Of course, many are familiar with the variations of Van Halen through the years – with David Lee Roth on vocals until 1985, then with Sammy Hagar until 1996, back to Dave briefly in 1996, then Gary Cherone from 1996 to 1999. Back to Sammy from ’03 to ’05, and then finally back to Dave in 2006. And oh yeah, bassist Michael Anthony being replaced by Eddie’s son Wolfgang Van Halen in 2006 just added to the dysfunction of the Van Halen band family. But families are messy and one could argue that family dysfunction is just another normal when it comes to any kind of family definition.

My first taste of Van Halen was as a pre-teen when I lived in Seminole, Oklahoma. My first Van Halen tape was actually 1982’s “Diver Down.” I knew very little of VH I, II, Fair Warning, or Women and Children First albums. I purchased the “Diver Down” cassette as part of one of those Columbia House 6 tapes for 1 penny promotions that suckered you into paying full price for four more over the next year or two. So for the longest time, the only Van Halen music I owned was “Diver Down,” which was the album that was rushed and included five covers out of the 12 songs. Vintage Van Halen it was not, but nonetheless, 12 year old Kyle was still hooked by the Van Halen sound even if I knew very little of the glorious riches I was to hear in the coming days, weeks, and years.

For my claim to Van Halen being my all-time favorite band, I only saw them perform live one measly time. That stat alone will probably disqualify me from being some sort of super fan like a few of my friends that have seen Van Halen 10’s of 20’s of times, own VH memorabilia, and know every lyric to every David Lee Roth fronted Van Halen song. For whatever reason – timing, finances, location, etc., I never saw the original four play together, and like I mentioned, was only able to see the band one time – on their 2012 “Different Kind of Truth” tour. David Lee Roth was back in as lead singer, but young Wolfgang Van Halen was playing bass instead of Michael Anthony. So like everyone since pre-1985, I was left with viewing 3/4 of the original Van Halen lineup. Even though the war will always rage of Dave vs. Sammy, everyone knows that the heart of Van Halen was truly Eddie and to some extent his underrated big brother, Alex.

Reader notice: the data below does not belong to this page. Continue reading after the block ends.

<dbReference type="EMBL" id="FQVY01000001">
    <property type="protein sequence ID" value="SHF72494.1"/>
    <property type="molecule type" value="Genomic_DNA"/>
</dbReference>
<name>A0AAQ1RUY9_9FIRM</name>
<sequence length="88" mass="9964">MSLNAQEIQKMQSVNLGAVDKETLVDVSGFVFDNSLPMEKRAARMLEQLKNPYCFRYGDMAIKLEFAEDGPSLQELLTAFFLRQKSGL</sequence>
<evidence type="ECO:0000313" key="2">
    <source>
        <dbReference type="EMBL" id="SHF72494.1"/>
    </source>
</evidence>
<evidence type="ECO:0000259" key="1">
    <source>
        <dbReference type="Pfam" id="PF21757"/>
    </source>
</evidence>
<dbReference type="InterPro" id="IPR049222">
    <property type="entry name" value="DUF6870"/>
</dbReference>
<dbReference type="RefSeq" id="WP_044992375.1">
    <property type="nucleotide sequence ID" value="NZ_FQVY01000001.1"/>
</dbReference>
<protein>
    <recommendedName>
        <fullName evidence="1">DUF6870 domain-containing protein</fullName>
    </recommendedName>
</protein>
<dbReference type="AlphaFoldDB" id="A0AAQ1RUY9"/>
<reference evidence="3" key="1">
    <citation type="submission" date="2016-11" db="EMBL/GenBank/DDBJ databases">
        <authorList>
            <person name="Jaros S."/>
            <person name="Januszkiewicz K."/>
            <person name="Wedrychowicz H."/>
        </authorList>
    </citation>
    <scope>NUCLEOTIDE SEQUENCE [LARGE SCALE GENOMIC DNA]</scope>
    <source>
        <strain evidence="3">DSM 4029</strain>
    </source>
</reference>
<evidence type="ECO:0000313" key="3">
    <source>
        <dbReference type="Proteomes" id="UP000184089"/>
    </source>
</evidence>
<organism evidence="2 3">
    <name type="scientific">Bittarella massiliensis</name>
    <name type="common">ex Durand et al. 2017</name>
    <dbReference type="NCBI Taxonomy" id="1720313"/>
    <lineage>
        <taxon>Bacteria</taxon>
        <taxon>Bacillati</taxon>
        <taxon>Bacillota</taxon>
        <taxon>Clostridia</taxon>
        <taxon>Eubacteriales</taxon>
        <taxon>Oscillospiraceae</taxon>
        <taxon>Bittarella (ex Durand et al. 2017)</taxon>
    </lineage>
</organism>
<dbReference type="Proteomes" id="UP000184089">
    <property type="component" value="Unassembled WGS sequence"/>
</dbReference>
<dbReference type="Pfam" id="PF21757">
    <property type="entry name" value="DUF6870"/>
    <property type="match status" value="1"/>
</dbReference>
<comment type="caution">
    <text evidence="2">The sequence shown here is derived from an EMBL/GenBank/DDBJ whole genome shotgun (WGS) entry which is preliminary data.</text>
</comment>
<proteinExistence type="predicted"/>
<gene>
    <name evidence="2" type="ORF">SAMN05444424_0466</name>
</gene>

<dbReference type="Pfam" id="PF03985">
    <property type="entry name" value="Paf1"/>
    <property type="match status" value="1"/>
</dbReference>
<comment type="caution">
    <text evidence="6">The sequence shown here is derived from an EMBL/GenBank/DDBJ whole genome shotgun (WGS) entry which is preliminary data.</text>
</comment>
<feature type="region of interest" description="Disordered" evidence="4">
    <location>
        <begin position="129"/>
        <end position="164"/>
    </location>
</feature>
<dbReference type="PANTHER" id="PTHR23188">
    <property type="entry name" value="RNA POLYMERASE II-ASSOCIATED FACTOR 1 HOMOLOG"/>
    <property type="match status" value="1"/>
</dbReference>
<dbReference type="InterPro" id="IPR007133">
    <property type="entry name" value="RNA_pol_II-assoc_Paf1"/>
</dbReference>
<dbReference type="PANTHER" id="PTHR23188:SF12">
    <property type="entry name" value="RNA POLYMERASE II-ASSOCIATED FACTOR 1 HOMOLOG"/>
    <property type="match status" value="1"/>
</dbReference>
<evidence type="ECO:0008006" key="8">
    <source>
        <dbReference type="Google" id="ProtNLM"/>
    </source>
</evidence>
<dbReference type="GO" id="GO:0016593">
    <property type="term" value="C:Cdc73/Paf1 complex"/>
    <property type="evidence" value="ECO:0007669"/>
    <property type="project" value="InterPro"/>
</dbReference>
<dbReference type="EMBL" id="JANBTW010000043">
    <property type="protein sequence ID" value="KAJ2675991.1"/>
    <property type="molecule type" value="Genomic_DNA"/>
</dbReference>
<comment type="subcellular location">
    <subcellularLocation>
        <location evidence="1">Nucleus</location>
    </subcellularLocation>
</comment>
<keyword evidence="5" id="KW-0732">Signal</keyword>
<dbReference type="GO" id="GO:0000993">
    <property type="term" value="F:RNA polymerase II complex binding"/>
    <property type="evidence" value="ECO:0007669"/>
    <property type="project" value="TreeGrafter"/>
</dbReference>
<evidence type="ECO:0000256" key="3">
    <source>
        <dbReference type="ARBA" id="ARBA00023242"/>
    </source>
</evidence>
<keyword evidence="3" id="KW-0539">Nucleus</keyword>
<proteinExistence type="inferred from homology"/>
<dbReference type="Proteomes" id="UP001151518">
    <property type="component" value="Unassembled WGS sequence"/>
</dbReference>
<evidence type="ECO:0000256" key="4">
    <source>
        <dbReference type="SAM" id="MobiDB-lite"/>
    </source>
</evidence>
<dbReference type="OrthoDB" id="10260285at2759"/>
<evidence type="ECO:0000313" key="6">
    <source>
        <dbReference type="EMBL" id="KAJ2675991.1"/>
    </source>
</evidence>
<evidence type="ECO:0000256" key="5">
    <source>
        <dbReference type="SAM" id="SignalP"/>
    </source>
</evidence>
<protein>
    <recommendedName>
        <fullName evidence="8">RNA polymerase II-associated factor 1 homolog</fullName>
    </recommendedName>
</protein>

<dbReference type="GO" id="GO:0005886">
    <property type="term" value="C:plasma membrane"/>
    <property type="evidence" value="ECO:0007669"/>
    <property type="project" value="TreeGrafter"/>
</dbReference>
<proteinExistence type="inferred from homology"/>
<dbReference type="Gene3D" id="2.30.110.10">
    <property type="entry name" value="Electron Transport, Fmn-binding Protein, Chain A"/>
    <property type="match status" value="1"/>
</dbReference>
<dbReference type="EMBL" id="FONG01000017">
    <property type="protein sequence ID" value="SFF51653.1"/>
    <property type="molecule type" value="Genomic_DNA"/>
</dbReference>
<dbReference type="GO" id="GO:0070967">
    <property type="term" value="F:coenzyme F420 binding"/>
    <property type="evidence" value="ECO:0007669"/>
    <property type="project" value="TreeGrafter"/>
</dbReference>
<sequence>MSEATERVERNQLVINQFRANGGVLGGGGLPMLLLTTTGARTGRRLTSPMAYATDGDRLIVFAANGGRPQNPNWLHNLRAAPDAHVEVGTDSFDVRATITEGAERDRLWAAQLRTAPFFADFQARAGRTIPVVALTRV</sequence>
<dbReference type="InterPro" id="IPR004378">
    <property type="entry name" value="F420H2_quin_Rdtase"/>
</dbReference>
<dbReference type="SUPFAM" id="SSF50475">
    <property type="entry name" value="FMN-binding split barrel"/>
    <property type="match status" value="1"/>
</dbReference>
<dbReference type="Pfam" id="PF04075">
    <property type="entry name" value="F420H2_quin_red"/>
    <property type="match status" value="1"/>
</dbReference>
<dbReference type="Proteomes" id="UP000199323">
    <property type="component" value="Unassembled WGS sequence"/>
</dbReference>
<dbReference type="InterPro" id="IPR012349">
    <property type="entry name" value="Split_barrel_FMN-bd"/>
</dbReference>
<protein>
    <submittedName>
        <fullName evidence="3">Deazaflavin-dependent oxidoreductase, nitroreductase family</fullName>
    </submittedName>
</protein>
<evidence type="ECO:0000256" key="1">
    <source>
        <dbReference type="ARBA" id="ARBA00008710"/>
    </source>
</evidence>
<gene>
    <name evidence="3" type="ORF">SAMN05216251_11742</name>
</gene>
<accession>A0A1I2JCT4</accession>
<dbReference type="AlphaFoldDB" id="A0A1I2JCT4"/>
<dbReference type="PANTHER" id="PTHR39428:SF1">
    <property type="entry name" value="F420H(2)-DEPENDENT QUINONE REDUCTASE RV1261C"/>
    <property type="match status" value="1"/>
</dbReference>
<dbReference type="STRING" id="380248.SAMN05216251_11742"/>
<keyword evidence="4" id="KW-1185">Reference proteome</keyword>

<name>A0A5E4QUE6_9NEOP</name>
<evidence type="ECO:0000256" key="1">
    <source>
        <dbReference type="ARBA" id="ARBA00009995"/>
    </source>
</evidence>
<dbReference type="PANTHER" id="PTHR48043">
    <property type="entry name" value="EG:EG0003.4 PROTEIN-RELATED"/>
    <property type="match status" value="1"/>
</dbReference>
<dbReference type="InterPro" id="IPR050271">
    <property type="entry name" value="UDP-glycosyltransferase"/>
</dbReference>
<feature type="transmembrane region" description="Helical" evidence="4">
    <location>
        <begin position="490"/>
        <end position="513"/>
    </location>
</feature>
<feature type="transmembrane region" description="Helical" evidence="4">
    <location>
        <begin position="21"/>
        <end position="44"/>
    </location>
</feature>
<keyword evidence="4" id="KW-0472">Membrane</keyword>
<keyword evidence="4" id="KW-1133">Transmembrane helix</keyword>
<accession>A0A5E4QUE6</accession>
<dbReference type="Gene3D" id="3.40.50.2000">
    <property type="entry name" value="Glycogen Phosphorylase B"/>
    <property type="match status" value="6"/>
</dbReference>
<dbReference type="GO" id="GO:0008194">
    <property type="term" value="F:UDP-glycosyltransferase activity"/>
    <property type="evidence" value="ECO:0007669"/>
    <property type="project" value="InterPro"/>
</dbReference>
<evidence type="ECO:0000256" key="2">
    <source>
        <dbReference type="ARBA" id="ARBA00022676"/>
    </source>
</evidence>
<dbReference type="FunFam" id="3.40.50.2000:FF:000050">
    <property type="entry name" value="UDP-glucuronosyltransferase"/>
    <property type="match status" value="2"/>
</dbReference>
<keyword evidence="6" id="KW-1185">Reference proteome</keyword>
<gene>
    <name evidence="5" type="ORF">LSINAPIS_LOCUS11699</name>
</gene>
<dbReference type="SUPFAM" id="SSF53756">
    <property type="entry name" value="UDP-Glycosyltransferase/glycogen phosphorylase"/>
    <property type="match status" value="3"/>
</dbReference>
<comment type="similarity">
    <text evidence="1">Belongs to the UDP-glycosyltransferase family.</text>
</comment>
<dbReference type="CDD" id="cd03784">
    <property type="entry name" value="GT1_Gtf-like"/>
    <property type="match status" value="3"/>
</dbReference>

I paid $150 for a ticket to that concert in 2012. Kool and the Gang (another band I love) opened for Van Halen that night at the BOK Center in Tulsa, and I still have a few videos stored away including this one of Eddie and a partial portion of his legendary solo “Eruption.”

“You look at every face in a crowd. Some shine and some keep you guessin.'”

In 1988, Van Halen’s second album with lead singer Sammy Hagar called “OU812” was released. The album wasn’t as good as 1986’s “5150,” which completed the transformation from hard rock Van Halen into pop rock superstardom, but Eddie said in an interview one time that the band was more comfortable with each other by this time and the album came out easier than “5150” did.